Speaking of abstract, um, space. Space! Can you talk about your experience with NASA?

I created GIFs for this article about Asuka, a meteorite. One of the researchers for the article said, “I don’t want you to do something that’s just a clear-cut illustration. I want you to have fun with this.” So I first learned everything I possibly could about this meteorite. I went to all of these interviews and info sessions; I don’t know a lot about science. I ended up making these abstract GIFs with these beautiful colors, all flowing out from this orb, like a meteorite entering the earth and also like the chemical interactions going on inside of meteorites. It didn’t directly depict anything queer, but I think it’s a very queer approach to making art about science. It gives people the opportunity to go beyond that science and start to think, “Okay, what is happening here? What do these colors make me feel?” It’s a chance for people to step outside this realness into their emotions and reactions, which are just as real, but I don’t think they’re given as much space in science.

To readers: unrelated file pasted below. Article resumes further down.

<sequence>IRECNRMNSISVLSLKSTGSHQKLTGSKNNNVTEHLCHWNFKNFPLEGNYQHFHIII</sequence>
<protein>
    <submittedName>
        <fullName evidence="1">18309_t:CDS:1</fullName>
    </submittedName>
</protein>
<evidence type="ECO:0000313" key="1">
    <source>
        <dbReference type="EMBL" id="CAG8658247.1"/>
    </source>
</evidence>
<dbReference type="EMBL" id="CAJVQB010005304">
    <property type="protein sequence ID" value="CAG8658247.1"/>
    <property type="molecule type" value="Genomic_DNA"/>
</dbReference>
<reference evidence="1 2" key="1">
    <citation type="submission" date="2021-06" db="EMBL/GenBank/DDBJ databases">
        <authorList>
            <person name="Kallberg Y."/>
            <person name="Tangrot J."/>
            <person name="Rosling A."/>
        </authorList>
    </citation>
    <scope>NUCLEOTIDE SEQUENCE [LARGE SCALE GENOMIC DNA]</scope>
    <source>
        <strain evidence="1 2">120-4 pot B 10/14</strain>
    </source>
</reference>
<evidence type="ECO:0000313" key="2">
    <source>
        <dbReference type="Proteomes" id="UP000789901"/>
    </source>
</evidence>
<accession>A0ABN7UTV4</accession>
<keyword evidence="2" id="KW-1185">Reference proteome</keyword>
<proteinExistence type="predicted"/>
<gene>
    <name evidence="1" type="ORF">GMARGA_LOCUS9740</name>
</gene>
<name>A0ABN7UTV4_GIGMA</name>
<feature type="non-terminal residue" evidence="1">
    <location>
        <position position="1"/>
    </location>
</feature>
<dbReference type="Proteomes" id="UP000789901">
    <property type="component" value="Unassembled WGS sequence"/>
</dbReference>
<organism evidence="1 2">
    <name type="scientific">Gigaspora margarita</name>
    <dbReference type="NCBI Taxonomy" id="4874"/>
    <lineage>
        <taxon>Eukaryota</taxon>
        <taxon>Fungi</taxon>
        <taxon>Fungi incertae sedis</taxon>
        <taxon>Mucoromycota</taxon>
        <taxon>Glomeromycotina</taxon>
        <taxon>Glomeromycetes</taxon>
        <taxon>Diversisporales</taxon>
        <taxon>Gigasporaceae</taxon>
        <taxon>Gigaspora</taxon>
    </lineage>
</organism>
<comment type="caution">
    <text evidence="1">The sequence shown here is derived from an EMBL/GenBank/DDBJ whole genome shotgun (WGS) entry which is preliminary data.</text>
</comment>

Oftentimes, the point of science is to be as objective as possible. But humans are not objective beings; there’s more to life than just what ‘is’ and what ‘isn’t.’

I totally agree. Growing up queer is when you really start to learn that nothing is necessarily real or truthful. Science is all about creating that truth and knowledge, and there’s a lot of good in that, but also, who’s to say what is real and what is important and what matters? So any chance I get to make people question that, I’m always really happy.

You mentioned your art as a kind of ‘queer record.’ Is there anything else that you hope your art can achieve?